An old woman gazes through a frosted pane on Christmas Eve. She knows it’s time again. With no small effort, she stands. In preparation for the night’s events, she meticulously arranges her shawl, pulls with knotted fingers at her darned socks and ragged skirt. Past transgressions bind her to a strange annual deed: she must travel the globe, passing judgment on the world’s children, giving both gifts and punishments.
Such is the life of poor La Befana, described as a sad, old woman in some Italian traditions, a bold witch or benevolent fairy in others. Sometimes she rides a broomstick, flying through keyholes and, like Santa Claus, down chimneys to deliver her goods of trinkets, fruits, nuts, and sweets. Some children welcome her by scribbling their holiday wishes on scraps of paper and allowing them to float up the chimney; some children fear her.
The stories of her origins are peculiar. In one, the three magi stop to ask her for directions, and she unwisely refuses to join them on their journey to Bethlehem. Although she later realizes her mistake and tries to catch up to them, she’s too late! Her hasty decision dooms her to an eternity enslaved to annual gift-giving or searching for the baby Jesus. In another, La Befana is tied to pagan beginnings. She was celebrated in December for giving life throughout the year, and her mythology has braved the path to the modern world—with a few tweaks.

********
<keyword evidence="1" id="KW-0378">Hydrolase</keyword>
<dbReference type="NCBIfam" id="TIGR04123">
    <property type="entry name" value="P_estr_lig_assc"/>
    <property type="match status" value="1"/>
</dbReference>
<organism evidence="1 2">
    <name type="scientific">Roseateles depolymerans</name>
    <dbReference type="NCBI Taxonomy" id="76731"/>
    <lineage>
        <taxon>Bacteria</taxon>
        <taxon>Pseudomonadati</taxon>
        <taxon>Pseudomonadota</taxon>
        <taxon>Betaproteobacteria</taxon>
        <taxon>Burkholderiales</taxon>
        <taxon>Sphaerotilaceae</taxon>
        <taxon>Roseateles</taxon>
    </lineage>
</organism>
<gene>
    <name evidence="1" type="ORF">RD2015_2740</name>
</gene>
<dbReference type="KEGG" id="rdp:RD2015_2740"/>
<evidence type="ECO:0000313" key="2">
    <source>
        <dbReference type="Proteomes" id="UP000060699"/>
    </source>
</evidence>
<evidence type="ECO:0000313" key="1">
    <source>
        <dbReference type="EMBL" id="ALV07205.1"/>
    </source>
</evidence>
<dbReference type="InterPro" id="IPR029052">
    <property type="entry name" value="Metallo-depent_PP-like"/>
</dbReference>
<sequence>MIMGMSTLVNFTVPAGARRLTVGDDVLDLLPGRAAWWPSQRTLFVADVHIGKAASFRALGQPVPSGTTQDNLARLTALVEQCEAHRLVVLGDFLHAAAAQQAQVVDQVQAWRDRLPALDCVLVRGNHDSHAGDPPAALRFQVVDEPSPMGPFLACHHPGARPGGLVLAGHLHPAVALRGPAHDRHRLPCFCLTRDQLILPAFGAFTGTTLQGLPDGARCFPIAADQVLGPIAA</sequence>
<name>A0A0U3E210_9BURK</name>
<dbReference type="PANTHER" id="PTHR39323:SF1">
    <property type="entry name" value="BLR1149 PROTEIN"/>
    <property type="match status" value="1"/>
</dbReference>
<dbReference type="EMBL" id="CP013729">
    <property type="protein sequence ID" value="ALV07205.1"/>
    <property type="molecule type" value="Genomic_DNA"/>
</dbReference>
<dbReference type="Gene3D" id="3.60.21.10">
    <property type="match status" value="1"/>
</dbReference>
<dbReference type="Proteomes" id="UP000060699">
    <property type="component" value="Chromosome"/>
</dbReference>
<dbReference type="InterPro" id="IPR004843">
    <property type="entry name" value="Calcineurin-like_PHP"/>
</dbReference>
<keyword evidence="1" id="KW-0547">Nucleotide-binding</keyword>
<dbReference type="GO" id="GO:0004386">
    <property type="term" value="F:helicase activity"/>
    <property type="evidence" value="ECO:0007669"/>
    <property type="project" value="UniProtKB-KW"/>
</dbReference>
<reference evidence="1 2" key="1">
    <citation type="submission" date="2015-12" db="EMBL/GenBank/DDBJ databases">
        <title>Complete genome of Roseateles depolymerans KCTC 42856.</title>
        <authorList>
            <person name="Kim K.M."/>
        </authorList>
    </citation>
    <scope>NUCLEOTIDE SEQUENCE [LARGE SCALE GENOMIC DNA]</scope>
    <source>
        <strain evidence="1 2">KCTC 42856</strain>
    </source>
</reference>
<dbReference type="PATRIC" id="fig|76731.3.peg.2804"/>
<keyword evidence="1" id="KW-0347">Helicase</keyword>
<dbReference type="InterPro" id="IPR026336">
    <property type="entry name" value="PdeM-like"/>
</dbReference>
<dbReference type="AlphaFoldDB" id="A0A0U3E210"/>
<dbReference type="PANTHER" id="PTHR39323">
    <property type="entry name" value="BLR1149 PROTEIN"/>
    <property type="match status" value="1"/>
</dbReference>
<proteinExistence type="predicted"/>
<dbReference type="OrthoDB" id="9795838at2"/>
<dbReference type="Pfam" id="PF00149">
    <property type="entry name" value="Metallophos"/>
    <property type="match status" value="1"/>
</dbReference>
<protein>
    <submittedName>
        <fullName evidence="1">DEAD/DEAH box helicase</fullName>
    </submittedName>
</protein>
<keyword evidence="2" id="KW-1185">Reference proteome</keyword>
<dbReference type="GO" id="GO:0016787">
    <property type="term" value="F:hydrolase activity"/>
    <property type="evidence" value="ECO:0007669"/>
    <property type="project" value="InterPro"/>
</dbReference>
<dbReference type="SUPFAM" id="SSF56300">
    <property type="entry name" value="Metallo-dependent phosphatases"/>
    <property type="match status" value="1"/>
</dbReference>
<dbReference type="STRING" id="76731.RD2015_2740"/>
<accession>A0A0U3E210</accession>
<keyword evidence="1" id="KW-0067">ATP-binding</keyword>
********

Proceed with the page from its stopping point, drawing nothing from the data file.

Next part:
In some towns, La Befana is celebrated in annual parades and with tunes and poems. In one song collected by Stanley Gee, La Befana descends, fairy-like, filling hearts with joy and bearing gifts for all dear children who promise to be good:
la sui monti scendeva la neve
ed il vento soffiava di già
e scendeva con un passo lieve
una fata si cara a voi già
quella fata che tanto ci ama
che pure ogni anno ci viene a trovar
è arrivata con noi la Befana
ogni cuore si sente gioir
fra le valli, paese e contrade la nostra Befana
è arrivata fin qui
ha portato un gran sacco di doni
li vuol dare ai suoi cari bambini
che promottono d’essare buoni con le mamma a pappa il
For more on La Befana, check out the following sources.
Gee, Stanley. “Some Notes on Italian Folk Customs.” Folklore 93 (1982), 93–97.
Giglio, Michael. “Taking Flight with Italy’s Holiday Witch.” Spiegel Online International, December 12, 2008. Accessed 2011. http://www.spiegel.de/international/europe/0,1518,596060,00.html.
Marinoni, Antonio. “Popular Feasts and Legends in Italy.” The Sewanee Review 24 (January 1916) 69–80.
Find more posts about: Italy